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A guide to and advice on choosing an appropriate business model for monetizing Firefox Marketplace apps.
You may be happy to create and distribute your apps for free. We applaud you for that, it’s very much in the spirit of everything we do here at Mozilla. However, we also understand that you may want to make app development your source of income and there is nothing wrong with that. Selecting the most appropriate monetization model your apps is a critical step if you want to maximize the revenue you earn. It's about a lot more than simply loading your app into Firefox Marketplace and setting a price: it's entirely possible that you could make more money by not charging for your app at all.
To assist you with implementing the best monetization option, this page describes the models available before looking at the criteria to consider in deciding which option to use.
When it comes to making money from your Firefox Marketplace apps there are a number of monetization models you can use. This section describes the options available.
The Paid App or Premium model
This is the simple, traditional model for monetizing apps: You generate your revenue from sales of your app by setting a price for it in the Marketplace. The user must then pay before being able to download and install your app.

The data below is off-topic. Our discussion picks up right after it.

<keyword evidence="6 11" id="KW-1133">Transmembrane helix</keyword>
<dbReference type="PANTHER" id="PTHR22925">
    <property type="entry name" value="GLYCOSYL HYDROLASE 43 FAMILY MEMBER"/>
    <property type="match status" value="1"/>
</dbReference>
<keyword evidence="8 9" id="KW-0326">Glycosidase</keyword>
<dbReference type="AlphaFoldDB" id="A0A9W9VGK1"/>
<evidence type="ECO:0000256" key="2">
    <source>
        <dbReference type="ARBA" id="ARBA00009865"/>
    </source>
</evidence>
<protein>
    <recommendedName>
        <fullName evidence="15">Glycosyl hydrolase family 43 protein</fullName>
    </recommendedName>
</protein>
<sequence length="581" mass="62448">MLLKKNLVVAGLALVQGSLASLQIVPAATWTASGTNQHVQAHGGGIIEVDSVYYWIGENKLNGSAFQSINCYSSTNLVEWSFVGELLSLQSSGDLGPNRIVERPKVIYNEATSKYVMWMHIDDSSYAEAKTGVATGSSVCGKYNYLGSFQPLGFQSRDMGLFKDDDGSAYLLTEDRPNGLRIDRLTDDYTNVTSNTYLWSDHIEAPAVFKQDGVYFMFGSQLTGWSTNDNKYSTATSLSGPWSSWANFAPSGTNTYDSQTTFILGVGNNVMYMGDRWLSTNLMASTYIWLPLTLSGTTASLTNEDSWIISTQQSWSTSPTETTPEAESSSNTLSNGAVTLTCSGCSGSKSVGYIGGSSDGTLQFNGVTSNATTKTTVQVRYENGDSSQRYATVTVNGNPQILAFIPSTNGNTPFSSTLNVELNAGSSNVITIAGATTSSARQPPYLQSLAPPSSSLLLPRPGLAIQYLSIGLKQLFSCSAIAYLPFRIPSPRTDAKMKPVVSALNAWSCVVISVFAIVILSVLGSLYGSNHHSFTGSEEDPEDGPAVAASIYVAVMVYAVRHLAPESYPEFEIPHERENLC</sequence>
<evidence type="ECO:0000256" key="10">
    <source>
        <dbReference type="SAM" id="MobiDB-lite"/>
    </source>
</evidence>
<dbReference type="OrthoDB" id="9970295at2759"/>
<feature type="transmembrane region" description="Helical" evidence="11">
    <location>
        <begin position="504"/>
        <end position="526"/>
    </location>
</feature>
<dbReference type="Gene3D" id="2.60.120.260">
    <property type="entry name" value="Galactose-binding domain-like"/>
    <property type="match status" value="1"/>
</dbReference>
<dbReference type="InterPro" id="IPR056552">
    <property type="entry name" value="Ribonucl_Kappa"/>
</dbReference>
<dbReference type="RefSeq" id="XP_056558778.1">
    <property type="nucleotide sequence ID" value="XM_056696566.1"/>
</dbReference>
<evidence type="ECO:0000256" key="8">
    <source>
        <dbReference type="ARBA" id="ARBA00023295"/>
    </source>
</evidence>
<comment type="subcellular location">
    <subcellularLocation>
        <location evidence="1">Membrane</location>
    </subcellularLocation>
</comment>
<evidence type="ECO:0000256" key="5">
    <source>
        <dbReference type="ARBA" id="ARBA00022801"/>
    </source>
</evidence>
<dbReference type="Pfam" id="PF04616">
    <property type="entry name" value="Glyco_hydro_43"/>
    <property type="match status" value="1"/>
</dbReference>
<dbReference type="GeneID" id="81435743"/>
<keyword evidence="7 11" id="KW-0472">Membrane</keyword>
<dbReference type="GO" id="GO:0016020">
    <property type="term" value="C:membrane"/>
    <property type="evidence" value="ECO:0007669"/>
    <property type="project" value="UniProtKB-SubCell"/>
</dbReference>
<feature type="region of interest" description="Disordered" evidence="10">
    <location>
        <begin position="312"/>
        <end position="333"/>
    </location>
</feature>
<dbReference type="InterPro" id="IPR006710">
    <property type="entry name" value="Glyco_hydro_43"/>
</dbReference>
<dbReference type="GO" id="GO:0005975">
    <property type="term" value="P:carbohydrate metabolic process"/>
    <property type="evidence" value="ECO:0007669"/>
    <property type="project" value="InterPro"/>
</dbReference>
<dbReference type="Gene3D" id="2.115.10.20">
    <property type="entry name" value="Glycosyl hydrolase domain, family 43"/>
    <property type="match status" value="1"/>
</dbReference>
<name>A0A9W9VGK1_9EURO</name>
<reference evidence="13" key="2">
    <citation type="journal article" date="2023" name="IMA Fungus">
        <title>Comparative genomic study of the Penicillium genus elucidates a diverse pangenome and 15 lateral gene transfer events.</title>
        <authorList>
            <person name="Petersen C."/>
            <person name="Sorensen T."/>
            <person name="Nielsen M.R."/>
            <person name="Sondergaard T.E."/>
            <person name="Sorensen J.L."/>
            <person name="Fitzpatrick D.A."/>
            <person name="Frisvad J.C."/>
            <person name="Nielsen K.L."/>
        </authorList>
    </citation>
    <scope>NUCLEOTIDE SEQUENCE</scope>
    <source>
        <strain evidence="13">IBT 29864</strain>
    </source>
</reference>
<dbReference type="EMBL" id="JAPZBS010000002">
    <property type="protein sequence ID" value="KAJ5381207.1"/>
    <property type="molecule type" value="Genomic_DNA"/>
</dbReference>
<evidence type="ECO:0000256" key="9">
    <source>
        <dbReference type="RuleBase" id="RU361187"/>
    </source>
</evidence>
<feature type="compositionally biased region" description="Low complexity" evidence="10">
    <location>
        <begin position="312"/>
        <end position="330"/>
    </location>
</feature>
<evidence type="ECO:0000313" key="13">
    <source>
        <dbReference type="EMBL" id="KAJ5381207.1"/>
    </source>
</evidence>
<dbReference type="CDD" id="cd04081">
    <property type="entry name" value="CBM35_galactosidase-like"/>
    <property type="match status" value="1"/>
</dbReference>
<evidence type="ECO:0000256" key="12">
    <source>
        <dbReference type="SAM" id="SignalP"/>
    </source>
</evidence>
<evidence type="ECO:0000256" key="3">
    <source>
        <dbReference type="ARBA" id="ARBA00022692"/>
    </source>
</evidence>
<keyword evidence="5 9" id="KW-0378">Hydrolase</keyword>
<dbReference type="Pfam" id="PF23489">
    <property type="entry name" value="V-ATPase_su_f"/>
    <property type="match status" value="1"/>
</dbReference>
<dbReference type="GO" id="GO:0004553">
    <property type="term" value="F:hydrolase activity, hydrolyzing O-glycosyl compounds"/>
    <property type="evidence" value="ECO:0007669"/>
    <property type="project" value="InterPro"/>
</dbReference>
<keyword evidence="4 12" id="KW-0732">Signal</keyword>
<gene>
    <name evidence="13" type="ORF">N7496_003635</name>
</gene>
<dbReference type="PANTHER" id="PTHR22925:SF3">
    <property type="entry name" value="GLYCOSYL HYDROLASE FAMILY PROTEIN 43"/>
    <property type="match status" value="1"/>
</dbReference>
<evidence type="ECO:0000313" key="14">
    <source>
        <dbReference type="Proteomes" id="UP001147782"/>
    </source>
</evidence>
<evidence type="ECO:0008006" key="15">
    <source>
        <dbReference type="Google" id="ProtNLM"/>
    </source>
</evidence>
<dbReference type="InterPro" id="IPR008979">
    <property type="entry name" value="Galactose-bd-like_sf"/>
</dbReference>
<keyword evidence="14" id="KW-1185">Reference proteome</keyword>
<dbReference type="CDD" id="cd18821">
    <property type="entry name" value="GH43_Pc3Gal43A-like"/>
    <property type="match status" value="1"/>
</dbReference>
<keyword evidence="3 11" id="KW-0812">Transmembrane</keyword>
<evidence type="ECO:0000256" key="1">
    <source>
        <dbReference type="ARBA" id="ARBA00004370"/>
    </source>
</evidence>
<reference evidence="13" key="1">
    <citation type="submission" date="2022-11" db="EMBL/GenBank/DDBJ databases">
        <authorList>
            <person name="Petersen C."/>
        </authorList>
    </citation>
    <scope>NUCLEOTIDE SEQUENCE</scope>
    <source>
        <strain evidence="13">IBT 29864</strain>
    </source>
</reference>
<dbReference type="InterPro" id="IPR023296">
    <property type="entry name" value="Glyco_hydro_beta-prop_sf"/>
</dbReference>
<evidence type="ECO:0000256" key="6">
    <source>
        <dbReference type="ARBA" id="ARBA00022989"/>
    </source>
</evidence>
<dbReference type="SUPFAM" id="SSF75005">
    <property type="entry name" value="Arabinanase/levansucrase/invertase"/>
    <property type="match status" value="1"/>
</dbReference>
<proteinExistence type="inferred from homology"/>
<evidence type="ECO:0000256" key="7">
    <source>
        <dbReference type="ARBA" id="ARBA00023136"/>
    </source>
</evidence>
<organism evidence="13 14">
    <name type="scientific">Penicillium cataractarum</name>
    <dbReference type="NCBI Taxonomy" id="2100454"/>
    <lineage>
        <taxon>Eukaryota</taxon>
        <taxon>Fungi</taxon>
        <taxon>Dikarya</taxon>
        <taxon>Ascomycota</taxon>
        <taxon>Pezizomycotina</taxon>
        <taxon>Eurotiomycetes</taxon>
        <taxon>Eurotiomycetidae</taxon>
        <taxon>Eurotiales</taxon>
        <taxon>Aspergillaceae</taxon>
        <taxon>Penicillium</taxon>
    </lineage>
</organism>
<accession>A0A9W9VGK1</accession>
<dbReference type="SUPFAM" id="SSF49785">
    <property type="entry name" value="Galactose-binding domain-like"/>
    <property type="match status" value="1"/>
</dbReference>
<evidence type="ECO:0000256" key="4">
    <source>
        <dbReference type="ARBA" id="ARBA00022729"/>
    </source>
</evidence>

The advantage of this model is its simplicity, you simply write your app and price it. There are however several disadvantages:
- Pricing an app can be a barrier to users downloading it in the first place:
- Some users will be reluctant to download a paid app because they may find it difficult to judge an app fully based on the store description and screenshots alone: they want to know what they're getting before paying.
- Increasingly developers are adopting other monetization models for their apps, so it's likely that users will be able to find a similar app that is available for free.
- In those countries where operator billing isn’t available your target users may not have ready access to credit cards. This may mean that few users could purchase your app even if they wanted to.
Try and Buy model
In this model you make a version of your app available for free and then offer a paid app version with enhanced features, using Marketplace's 'promote as an upgrade' feature. This enables you to retain the simplicity of the premium monetization model, while addressing some of the issues with using the premium model alone.